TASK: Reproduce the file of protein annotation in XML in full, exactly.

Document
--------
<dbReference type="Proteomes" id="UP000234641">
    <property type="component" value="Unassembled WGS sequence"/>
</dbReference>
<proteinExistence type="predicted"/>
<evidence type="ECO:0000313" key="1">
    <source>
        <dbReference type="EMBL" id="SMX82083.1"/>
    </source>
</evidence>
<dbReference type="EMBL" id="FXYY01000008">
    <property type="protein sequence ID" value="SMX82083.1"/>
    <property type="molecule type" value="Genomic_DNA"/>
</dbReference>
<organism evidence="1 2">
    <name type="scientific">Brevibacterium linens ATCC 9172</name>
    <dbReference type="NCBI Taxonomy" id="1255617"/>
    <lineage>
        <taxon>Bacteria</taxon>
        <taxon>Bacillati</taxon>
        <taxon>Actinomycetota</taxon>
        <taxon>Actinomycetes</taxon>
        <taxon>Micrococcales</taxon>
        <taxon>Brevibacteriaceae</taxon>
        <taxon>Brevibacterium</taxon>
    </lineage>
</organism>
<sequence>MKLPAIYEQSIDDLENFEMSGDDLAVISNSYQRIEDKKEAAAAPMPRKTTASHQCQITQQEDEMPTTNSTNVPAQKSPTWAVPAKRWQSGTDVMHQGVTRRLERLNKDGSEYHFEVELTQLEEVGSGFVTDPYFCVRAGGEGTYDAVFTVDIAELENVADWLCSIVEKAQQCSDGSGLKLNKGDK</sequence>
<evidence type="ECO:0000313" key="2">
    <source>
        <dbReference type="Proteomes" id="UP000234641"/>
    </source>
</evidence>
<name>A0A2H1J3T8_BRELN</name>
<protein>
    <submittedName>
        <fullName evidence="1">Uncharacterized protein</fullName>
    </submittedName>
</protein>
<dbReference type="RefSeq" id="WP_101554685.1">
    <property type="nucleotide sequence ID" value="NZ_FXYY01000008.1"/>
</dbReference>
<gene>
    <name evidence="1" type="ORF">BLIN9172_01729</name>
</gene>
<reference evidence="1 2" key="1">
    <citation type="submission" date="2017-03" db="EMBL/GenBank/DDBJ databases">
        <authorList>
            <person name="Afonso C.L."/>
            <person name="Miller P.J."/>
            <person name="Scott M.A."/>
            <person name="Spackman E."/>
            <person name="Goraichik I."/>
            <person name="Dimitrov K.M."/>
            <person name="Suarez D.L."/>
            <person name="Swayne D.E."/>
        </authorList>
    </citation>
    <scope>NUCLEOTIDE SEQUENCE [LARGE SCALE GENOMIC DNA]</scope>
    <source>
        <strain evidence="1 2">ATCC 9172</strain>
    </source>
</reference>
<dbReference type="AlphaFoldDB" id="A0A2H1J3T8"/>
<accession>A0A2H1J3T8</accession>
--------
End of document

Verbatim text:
<dbReference type="Proteomes" id="UP000234641">
    <property type="component" value="Unassembled WGS sequence"/>
</dbReference>
<proteinExistence type="predicted"/>
<evidence type="ECO:0000313" key="1">
    <source>
        <dbReference type="EMBL" id="SMX82083.1"/>
    </source>
</evidence>
<dbReference type="EMBL" id="FXYY01000008">
    <property type="protein sequence ID" value="SMX82083.1"/>
    <property type="molecule type" value="Genomic_DNA"/>
</dbReference>
<organism evidence="1 2">
    <name type="scientific">Brevibacterium linens ATCC 9172</name>
    <dbReference type="NCBI Taxonomy" id="1255617"/>
    <lineage>
        <taxon>Bacteria</taxon>
        <taxon>Bacillati</taxon>
        <taxon>Actinomycetota</taxon>
        <taxon>Actinomycetes</taxon>
        <taxon>Micrococcales</taxon>
        <taxon>Brevibacteriaceae</taxon>
        <taxon>Brevibacterium</taxon>
    </lineage>
</organism>
<sequence>MKLPAIYEQSIDDLENFEMSGDDLAVISNSYQRIEDKKEAAAAPMPRKTTASHQCQITQQEDEMPTTNSTNVPAQKSPTWAVPAKRWQSGTDVMHQGVTRRLERLNKDGSEYHFEVELTQLEEVGSGFVTDPYFCVRAGGEGTYDAVFTVDIAELENVADWLCSIVEKAQQCSDGSGLKLNKGDK</sequence>
<evidence type="ECO:0000313" key="2">
    <source>
        <dbReference type="Proteomes" id="UP000234641"/>
    </source>
</evidence>
<name>A0A2H1J3T8_BRELN</name>
<protein>
    <submittedName>
        <fullName evidence="1">Uncharacterized protein</fullName>
    </submittedName>
</protein>
<dbReference type="RefSeq" id="WP_101554685.1">
    <property type="nucleotide sequence ID" value="NZ_FXYY01000008.1"/>
</dbReference>
<gene>
    <name evidence="1" type="ORF">BLIN9172_01729</name>
</gene>
<reference evidence="1 2" key="1">
    <citation type="submission" date="2017-03" db="EMBL/GenBank/DDBJ databases">
        <authorList>
            <person name="Afonso C.L."/>
            <person name="Miller P.J."/>
            <person name="Scott M.A."/>
            <person name="Spackman E."/>
            <person name="Goraichik I."/>
            <person name="Dimitrov K.M."/>
            <person name="Suarez D.L."/>
            <person name="Swayne D.E."/>
        </authorList>
    </citation>
    <scope>NUCLEOTIDE SEQUENCE [LARGE SCALE GENOMIC DNA]</scope>
    <source>
        <strain evidence="1 2">ATCC 9172</strain>
    </source>
</reference>
<dbReference type="AlphaFoldDB" id="A0A2H1J3T8"/>
<accession>A0A2H1J3T8</accession>